The William Fairbairn House: A Witness to Change Along the Gatineau

Creator(s): Gatineau Valley Historical Society

The rippling, tumultuous Gatineau River, running through the Gatineau Valley, served for centuries as an important traveling route for First Nations people. In the early 1800s, its shores also drew European pioneers, such as Scottish millwright William Fairbairn, attracted by the region's beauty and promise. Fairbairn built a house with a grist mill there, later selling the mill to David Maclaren and his family who arrived in the 1840s. Maclaren then built several other mills, turning the area into an important industrial complex.

The Maclarens went on to become major actors in a newly booming lumber industry that was pulling in American, Irish, Scottish and French Canadian settlers throughout the nineteenth century. Communities began to spring up as the Gatineau River inspired even more major enterprise with the construction of dams and powerhouses in the 1920s. As well, visitors began arriving from the nation's capital to take in the area's natural splendour, which led to the development of recreational facilities and tourism.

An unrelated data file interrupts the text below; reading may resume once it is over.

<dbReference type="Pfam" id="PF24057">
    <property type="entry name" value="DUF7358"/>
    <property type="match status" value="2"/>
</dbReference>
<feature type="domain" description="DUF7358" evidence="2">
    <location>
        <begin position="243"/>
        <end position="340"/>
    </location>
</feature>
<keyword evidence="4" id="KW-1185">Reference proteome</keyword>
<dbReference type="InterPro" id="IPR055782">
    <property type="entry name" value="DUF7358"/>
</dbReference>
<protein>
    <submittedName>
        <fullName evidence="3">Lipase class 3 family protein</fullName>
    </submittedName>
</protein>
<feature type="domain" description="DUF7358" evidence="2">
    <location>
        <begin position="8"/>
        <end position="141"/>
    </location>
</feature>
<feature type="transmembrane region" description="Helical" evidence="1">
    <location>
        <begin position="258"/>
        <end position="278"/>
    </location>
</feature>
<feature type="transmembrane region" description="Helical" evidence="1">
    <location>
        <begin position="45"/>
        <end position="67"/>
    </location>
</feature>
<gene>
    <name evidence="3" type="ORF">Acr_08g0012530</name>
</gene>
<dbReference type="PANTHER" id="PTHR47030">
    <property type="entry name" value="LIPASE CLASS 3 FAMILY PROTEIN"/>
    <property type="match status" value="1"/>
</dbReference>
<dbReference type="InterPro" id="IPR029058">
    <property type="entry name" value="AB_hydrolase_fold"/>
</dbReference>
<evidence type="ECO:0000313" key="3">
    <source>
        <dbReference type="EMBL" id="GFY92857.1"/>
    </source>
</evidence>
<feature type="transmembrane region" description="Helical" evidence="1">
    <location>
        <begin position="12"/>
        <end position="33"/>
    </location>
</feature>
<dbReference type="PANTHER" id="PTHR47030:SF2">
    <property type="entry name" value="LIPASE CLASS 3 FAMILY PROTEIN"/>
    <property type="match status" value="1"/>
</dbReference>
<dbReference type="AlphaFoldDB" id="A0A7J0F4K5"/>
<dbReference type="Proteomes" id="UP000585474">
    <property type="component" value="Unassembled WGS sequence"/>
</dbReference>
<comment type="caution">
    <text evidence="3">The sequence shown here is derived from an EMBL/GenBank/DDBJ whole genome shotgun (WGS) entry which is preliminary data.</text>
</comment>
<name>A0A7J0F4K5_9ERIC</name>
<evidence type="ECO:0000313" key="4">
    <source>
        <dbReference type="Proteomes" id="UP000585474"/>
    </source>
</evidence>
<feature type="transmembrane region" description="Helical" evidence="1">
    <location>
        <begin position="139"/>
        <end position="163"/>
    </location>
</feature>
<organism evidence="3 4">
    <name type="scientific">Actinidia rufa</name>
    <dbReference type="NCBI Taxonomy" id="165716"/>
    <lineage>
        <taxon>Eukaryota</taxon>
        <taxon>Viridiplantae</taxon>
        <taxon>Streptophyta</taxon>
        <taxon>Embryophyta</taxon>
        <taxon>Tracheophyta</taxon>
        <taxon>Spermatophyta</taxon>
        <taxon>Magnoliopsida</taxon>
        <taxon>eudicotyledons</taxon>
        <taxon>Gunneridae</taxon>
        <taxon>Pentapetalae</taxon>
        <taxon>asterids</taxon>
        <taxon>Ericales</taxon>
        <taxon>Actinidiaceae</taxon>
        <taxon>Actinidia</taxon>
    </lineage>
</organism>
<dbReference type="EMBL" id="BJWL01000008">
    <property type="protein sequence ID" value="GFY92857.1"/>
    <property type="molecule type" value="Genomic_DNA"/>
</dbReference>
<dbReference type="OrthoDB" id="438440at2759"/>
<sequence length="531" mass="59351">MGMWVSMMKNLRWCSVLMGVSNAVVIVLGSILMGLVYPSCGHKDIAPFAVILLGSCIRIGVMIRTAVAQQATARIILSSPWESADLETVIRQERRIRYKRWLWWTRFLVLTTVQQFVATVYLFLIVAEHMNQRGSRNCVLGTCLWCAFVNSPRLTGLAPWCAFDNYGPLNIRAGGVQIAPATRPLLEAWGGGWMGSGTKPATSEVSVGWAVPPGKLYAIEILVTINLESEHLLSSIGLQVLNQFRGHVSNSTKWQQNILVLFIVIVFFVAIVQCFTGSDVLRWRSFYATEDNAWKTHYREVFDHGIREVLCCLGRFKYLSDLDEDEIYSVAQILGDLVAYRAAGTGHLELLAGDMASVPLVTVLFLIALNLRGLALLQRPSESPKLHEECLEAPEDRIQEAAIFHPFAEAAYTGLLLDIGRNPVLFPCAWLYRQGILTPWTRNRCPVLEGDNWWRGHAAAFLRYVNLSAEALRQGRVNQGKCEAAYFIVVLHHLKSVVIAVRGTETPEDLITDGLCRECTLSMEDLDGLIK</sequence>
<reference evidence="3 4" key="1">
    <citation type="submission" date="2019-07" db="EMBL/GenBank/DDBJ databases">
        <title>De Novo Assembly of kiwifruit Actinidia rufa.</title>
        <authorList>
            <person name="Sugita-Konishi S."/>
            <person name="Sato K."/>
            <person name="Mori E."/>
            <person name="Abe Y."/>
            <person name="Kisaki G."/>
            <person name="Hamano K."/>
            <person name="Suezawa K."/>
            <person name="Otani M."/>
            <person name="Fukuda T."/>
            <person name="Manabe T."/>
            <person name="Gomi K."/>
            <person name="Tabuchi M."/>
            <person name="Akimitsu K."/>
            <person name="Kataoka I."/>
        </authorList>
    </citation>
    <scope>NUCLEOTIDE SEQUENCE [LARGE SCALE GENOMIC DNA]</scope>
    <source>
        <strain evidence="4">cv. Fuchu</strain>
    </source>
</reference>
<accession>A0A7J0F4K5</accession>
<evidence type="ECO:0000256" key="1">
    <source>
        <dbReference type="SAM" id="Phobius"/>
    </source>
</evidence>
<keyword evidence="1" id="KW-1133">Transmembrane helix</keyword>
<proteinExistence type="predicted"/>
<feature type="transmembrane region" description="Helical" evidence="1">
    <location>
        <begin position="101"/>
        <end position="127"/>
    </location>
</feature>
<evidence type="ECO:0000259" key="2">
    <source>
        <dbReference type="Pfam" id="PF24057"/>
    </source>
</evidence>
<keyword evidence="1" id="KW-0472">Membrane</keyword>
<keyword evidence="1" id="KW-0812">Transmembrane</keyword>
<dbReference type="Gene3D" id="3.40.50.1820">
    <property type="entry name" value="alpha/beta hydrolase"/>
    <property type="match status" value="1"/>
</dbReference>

William Fairbairn's house and mill, which heralded the development of Wakefield and surroundings, saw several new owners in the twentieth century and was even moved twice to avoid destruction. Today it sits in Hendrick Park near Wakefield's picturesque covered bridge. Soon, the house will be transformed into a regional museum, where it will stand along the banks of the Gatineau River, sharing with visitors the many changes it has witnessed to the history of the Gatineau Valley.

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